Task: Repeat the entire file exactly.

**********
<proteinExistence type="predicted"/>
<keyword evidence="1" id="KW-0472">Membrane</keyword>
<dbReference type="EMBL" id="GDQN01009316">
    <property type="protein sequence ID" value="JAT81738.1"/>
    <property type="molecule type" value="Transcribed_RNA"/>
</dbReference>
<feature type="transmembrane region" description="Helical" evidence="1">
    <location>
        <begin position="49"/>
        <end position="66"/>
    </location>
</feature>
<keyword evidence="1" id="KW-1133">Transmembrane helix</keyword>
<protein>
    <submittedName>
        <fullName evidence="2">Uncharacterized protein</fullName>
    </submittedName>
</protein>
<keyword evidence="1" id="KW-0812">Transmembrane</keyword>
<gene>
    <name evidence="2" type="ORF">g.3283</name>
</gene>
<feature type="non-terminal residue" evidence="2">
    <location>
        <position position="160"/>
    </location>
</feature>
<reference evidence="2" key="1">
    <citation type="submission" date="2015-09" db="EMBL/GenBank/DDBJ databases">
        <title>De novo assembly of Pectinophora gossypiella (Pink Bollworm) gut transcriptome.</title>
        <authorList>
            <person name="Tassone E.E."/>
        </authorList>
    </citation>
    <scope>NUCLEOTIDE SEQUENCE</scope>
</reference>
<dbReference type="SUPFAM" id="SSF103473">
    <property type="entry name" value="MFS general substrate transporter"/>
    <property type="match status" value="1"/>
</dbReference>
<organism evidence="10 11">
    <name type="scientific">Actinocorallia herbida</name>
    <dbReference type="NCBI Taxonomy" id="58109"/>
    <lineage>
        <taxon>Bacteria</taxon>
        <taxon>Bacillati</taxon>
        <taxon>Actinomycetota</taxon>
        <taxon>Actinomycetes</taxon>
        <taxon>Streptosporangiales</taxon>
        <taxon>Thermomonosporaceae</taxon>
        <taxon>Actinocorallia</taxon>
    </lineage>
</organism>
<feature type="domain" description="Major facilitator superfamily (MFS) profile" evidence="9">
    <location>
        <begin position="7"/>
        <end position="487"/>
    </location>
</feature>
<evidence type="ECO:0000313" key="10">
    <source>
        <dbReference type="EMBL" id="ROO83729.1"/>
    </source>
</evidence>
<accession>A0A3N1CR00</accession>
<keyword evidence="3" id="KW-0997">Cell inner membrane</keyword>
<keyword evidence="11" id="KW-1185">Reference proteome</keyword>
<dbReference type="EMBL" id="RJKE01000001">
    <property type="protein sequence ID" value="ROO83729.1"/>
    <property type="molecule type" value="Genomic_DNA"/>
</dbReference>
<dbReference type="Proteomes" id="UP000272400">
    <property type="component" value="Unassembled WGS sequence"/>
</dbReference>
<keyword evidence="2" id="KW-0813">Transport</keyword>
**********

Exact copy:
<proteinExistence type="predicted"/>
<keyword evidence="1" id="KW-0472">Membrane</keyword>
<dbReference type="EMBL" id="GDQN01009316">
    <property type="protein sequence ID" value="JAT81738.1"/>
    <property type="molecule type" value="Transcribed_RNA"/>
</dbReference>
<feature type="transmembrane region" description="Helical" evidence="1">
    <location>
        <begin position="49"/>
        <end position="66"/>
    </location>
</feature>
<keyword evidence="1" id="KW-1133">Transmembrane helix</keyword>
<protein>
    <submittedName>
        <fullName evidence="2">Uncharacterized protein</fullName>
    </submittedName>
</protein>
<keyword evidence="1" id="KW-0812">Transmembrane</keyword>
<gene>
    <name evidence="2" type="ORF">g.3283</name>
</gene>
<feature type="non-terminal residue" evidence="2">
    <location>
        <position position="160"/>
    </location>
</feature>
<reference evidence="2" key="1">
    <citation type="submission" date="2015-09" db="EMBL/GenBank/DDBJ databases">
        <title>De novo assembly of Pectinophora gossypiella (Pink Bollworm) gut transcriptome.</title>
        <authorList>
            <person name="Tassone E.E."/>
        </authorList>
    </citation>
    <scope>NUCLEOTIDE SEQUENCE</scope>
</reference>
<dbReference type="SUPFAM" id="SSF103473">
    <property type="entry name" value="MFS general substrate transporter"/>
    <property type="match status" value="1"/>
</dbReference>
<organism evidence="10 11">
    <name type="scientific">Actinocorallia herbida</name>
    <dbReference type="NCBI Taxonomy" id="58109"/>
    <lineage>
        <taxon>Bacteria</taxon>
        <taxon>Bacillati</taxon>
        <taxon>Actinomycetota</taxon>
        <taxon>Actinomycetes</taxon>
        <taxon>Streptosporangiales</taxon>
        <taxon>Thermomonosporaceae</taxon>
        <taxon>Actinocorallia</taxon>
    </lineage>
</organism>
<feature type="domain" description="Major facilitator superfamily (MFS) profile" evidence="9">
    <location>
        <begin position="7"/>
        <end position="487"/>
    </location>
</feature>
<evidence type="ECO:0000313" key="10">
    <source>
        <dbReference type="EMBL" id="ROO83729.1"/>
    </source>
</evidence>
<accession>A0A3N1CR00</accession>
<keyword evidence="3" id="KW-0997">Cell inner membrane</keyword>
<keyword evidence="11" id="KW-1185">Reference proteome</keyword>
<dbReference type="EMBL" id="RJKE01000001">
    <property type="protein sequence ID" value="ROO83729.1"/>
    <property type="molecule type" value="Genomic_DNA"/>
</dbReference>
<dbReference type="Proteomes" id="UP000272400">
    <property type="component" value="Unassembled WGS sequence"/>
</dbReference>
<keyword evidence="2" id="KW-0813">Transport</keyword>